We’ve all read about how Netflix ate Blockbuster’s lunch, or how the camera industry has shrunk dramatically as Asians could just use their phones to take photos of their food (we truly are living in a brave new world). Obsolescence is a threat that investors should always be on the look out for. While it’s kind of a stretch to say that brick-and-mortar stores are obsolete, the impact of online shopping is very real for many retailers. Quite a number of retailers have seen their profits and stock prices plunge as they lose sales to online stores. To be competitive, traditional retailers need to develop and execute an effective omnichannel marketing strategy.    

One of the best ways to make that “fuck you” money is to invest in shares of companies with superior and growing profits, at reasonable prices, and hold them forever. That is why it’s important to learn about the competitive advantages that lead to long-term profitability, and the threats to a company’s profits. Thank you for reading. Take care and stay rational.

Monday, February 20, 2017

Can you retire on RM300k in Malaysia?

Hey, what’s crackin’ my value investing homeboys. You and your friends probably had discussions at mamaks or hipster cafes about how much investable assets you would need before you can quit your job to pursue your passion (whatever the fuck that is). That figure could be RM500k, a million, or more depending on how baller your lifestyle is. But to accumulate RM500k or more in investable assets indicate some degree of successful financial planning. But what about the guy who didn’t give much thought about retirement until one day he realized his erection isn’t as hard as it used to be?

Update on the Greedy Dragon portfolio: I recently sold 50 shares in Natural Resource Partners for USD 40.80 per share. I still own 200 shares in Natural Resource Partners.

Let’s call our carefree, live for the moment kinda guy Ah Chong (the most generic Malaysian Chinese name ever). Ah Chong is just your average guy earning an average salary. Therefore, he has average EPF savings. In 2015, EPF active members’ average savings at age 54 was RM194,438.37. This doesn’t include EPF’s annual dividend, so it’s more like RM206k if we assume a 6% dividend. Ah Chong wasn’t into the whole savings thing in his younger years. He bought a Japanese car the moment he saved up the down payment, and has been changing to a new model every 5 years or so. He always had the latest phone and a Prada wallet like every other fucking yuppie. Ah Chong regularly visits a KTV lounge and makes 2 trips a year, one to Genting and another to Bangkok. Playa gotta play, right? Thankfully, Ah Chong was nagged into buying a house by his parents. Ah Chong got a wake up call in his mid-forties when some leng lui called him “uncle.” Since then he managed to put aside about RM100k.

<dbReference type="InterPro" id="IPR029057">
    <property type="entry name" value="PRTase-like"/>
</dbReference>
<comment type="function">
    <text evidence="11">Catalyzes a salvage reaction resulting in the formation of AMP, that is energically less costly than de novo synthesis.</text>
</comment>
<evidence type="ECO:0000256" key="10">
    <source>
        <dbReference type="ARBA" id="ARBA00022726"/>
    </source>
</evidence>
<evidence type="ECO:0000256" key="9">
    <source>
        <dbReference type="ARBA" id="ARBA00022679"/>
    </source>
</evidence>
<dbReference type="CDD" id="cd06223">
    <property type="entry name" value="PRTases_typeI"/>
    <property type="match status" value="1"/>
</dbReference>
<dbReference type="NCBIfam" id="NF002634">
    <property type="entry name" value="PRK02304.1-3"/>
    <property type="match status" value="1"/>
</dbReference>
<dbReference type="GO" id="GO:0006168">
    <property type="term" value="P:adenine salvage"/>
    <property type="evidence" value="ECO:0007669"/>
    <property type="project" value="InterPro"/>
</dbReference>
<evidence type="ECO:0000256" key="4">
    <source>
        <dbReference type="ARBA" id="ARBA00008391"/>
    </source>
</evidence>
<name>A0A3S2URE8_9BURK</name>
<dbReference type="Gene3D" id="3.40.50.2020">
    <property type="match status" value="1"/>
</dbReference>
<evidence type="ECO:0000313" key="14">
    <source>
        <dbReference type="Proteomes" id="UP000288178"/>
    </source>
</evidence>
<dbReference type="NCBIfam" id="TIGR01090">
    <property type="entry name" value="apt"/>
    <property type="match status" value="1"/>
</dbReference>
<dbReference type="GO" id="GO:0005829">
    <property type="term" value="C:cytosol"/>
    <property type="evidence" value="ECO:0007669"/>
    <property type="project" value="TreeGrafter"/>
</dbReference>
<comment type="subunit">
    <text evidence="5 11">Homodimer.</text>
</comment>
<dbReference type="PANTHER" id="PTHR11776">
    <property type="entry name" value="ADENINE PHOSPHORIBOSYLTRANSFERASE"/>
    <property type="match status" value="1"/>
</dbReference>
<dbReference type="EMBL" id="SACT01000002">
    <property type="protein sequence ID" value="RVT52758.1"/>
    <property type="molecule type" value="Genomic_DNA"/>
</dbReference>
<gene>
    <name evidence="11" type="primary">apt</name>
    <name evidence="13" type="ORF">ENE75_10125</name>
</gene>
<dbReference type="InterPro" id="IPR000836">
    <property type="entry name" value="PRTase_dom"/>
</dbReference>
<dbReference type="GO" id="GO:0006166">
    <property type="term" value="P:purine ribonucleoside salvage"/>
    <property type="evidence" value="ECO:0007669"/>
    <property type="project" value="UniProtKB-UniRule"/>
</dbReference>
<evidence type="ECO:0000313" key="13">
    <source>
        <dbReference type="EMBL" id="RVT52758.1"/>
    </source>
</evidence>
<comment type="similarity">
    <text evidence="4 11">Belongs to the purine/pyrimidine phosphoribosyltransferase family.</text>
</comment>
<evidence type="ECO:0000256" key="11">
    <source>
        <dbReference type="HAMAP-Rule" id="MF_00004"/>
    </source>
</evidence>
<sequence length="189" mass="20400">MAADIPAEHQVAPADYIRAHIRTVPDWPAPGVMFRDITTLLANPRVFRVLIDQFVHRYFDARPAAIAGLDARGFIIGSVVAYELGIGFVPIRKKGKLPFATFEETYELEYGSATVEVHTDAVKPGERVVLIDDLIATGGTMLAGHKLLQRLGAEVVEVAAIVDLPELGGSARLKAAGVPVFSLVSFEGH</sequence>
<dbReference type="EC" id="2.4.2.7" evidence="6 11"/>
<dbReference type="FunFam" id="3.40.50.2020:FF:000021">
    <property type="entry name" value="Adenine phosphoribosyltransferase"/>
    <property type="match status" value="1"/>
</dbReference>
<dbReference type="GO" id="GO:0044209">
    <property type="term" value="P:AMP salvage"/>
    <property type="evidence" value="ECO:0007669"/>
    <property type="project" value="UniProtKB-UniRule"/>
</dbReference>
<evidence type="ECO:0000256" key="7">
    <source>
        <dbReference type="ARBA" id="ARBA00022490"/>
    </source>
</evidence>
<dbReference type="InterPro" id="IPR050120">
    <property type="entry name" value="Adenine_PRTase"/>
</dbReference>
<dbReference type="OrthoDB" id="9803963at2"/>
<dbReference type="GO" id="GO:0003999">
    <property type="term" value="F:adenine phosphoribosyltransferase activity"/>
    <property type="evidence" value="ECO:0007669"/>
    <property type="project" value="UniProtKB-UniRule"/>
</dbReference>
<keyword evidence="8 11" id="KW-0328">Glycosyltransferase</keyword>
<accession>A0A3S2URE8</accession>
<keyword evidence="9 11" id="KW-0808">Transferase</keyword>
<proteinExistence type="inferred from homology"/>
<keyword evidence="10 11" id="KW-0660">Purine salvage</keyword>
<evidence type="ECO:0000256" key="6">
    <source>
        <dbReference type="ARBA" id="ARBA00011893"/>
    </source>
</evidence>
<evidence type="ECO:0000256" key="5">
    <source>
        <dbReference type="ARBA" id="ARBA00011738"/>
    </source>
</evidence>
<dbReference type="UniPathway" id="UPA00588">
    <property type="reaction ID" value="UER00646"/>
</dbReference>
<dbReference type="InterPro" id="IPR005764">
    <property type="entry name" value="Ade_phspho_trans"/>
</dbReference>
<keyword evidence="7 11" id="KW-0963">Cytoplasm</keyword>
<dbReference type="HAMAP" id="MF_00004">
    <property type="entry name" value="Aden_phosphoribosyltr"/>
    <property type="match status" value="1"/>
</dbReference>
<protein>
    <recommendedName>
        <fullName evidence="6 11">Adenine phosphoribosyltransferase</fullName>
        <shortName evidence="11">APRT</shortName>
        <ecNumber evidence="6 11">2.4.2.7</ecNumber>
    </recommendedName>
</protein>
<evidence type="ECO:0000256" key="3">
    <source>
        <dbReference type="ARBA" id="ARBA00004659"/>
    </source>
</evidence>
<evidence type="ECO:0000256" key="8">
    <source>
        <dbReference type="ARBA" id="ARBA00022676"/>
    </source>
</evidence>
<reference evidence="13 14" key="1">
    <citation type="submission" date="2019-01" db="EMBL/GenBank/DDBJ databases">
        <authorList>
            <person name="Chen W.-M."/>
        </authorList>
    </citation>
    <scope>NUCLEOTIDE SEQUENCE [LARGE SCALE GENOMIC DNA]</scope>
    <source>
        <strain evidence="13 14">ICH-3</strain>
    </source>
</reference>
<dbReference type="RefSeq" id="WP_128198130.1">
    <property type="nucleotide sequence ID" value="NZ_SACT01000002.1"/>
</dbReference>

A quick disclaimer: I’m not a professional financial advisor, I’m just an asshole that no one wants to employ. Nobody should take anything I say seriously as there’s a chance that I will get some things wrong.

The first order of business for Ah Chong would be to set aside some money in fixed deposit for emergencies. So, let’s say he allocates RM20k for a fixed deposit that pays 3.5% a year. According to data I got from Ringgit Plus, at least 4 financial institutions offer interest rates of 3.5% or higher depending on stuff like deposit period, your age and deposit amount. Ah Chong then splits the remaining 280k evenly between bonds and quality dividend paying stocks. You need them stocks as they have the potential to increase earnings and, therefore, their dividends to help you keep up with inflation. You need bonds as they can be a  more reliable source of cash flow than stocks. If you're interested in bonds, you can check out my article bonds is love, bonds is life.